Claiming that it is overpaying for prescription drugs, health insurer Anthem Inc. filed a lawsuit last week against Express Scripts Holding Co. seeking approximately $15 billion and the right to terminate its contract with the pharmacy benefit manager (PBM), should it decide to take that step. 

The two companies have been in dispute for a year as Anthem continues to seek an increased share of the rebates Express Scripts receives from pharmaceutical companies. Express Scripts said the lawsuit “is without merit.”

When Anthem sold its in-house pharmacy benefits business to Express Scripts in 2009, the insurer agreed to use Express Scripts for 10 years. The contract between the two companies calls for periodic pricing reviews, the last of which occurred in 2012. A review was to be conducted in December, but Anthem stated in its lawsuit that Express Scripts “has deliberately delayed the repricing for months” and “refused to negotiate, let alone in good faith, over Anthem’s pricing proposals.” 

In January, Anthem CEO Joseph Swedish told investors at the J.P. Morgan Healthcare Conference that Anthem “is entitled to improved pharmaceutical pricing that equates to an annual value capture of more than $3 billion.” The $15 billion in damages Anthem is seeking is the amount the company estimates it will overpay for the remainder of the contract plus a transitional period thereafter.

Anthem, the second largest insurer in the U.S., is Express Scripts’ largest client. Losing Anthem’s business would topple Express Scripts from its position as the nation’s largest PBM.

Express Scripts’ president, Tim Wentworth, who will take over as CEO in May, said the company values the relationship and does not intend to lose Anthem as a client, according to the Indianapolis Business Journal (IBJ)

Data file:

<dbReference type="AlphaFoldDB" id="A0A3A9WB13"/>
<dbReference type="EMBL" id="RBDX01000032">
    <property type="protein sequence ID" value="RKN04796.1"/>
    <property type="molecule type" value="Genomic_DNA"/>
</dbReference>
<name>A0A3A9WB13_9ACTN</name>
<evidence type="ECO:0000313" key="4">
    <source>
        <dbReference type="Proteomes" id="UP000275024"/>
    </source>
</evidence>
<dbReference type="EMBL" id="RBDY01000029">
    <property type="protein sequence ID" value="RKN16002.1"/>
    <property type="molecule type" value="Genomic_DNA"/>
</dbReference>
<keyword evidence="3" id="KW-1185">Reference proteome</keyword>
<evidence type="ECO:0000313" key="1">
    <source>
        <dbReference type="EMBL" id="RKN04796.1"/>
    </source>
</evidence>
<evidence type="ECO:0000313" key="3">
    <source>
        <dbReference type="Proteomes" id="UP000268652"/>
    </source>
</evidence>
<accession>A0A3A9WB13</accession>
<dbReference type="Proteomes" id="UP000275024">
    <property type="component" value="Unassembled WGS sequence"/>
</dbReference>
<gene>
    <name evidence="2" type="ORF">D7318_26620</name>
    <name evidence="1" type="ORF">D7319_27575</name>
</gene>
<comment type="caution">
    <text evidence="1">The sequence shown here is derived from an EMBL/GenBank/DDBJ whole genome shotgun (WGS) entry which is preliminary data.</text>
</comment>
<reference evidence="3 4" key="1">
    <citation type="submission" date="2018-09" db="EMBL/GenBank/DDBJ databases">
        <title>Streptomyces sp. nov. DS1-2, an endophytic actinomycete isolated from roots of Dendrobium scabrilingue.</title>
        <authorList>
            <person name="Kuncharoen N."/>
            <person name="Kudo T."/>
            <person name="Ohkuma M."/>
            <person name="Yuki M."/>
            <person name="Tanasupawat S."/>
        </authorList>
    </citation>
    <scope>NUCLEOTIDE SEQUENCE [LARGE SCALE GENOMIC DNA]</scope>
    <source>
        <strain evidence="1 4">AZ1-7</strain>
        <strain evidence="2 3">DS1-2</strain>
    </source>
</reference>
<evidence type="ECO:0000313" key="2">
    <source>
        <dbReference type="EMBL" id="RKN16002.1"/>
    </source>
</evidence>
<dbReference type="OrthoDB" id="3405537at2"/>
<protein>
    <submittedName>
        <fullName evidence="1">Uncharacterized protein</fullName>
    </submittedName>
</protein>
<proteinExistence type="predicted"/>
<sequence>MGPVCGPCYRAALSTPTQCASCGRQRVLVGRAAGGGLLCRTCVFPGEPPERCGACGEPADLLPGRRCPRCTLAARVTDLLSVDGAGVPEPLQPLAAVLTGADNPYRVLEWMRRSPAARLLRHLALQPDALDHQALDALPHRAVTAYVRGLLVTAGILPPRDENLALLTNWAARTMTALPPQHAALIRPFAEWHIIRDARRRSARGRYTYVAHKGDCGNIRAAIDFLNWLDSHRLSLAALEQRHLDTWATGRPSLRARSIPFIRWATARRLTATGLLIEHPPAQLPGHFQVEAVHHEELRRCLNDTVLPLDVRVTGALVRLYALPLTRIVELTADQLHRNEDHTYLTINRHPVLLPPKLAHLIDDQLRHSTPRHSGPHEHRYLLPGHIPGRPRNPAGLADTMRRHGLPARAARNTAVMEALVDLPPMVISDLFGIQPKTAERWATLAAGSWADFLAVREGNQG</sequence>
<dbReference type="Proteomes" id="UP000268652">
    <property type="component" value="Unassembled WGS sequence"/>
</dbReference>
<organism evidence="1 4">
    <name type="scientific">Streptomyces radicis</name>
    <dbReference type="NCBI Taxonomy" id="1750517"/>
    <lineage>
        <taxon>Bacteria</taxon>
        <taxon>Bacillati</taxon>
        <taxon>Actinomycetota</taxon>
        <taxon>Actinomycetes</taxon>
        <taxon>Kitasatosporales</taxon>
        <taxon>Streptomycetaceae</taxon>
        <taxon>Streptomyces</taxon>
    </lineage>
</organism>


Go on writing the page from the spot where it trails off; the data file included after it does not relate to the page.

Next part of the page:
A Citigroup analyst cited in the IBJ article said switching to another PBM would be difficult and disruptive for Anthem, adding that the company’s threat to end its contract with Express Scripts “rings a bit hollow.”

Noting that Anthem executives have “hinted” at expanding Cigna’s PBM when the company finalizes its acquisition of Cigna, Forbes said such an undertaking would be costly and take time, and an Anthem-Cigna PBM “would be less than half the size of Express Scripts.”

Our Take: Anthem clearly wants to be in the pharmacy benefit management business. We know that because it used to run a successful PBM business before the healthcare delivery landscape changed, when in 2009 it sold the division to Express Scripts. Now the company is having seller’s remorse. Rather than wait four more years—who knows what the picture will look like then?—Anthem is suing Express Scripts for an outrageous amount of money as a negotiating position. We don’t normally prognosticate with such certainty, but this relationship will be over by this time next year.

The pendulum swung with UnitedHealth Group’s acquisition of Catamaran last year, and its announced intent to grow its OptumRx PBM. Aetna’s contract with CVS Health ends in 2019 and according to reporting from Forbes, is also seeking to grow its PBM business following completion of its acquisition of Humana.

It just makes sense. For the big payers, having a PBM provides an added revenue stream while having the added benefit of tighter data integration. Closing the loop on the data means more effective population health management and an attractive value proposition for employers choosing among competing health plans.

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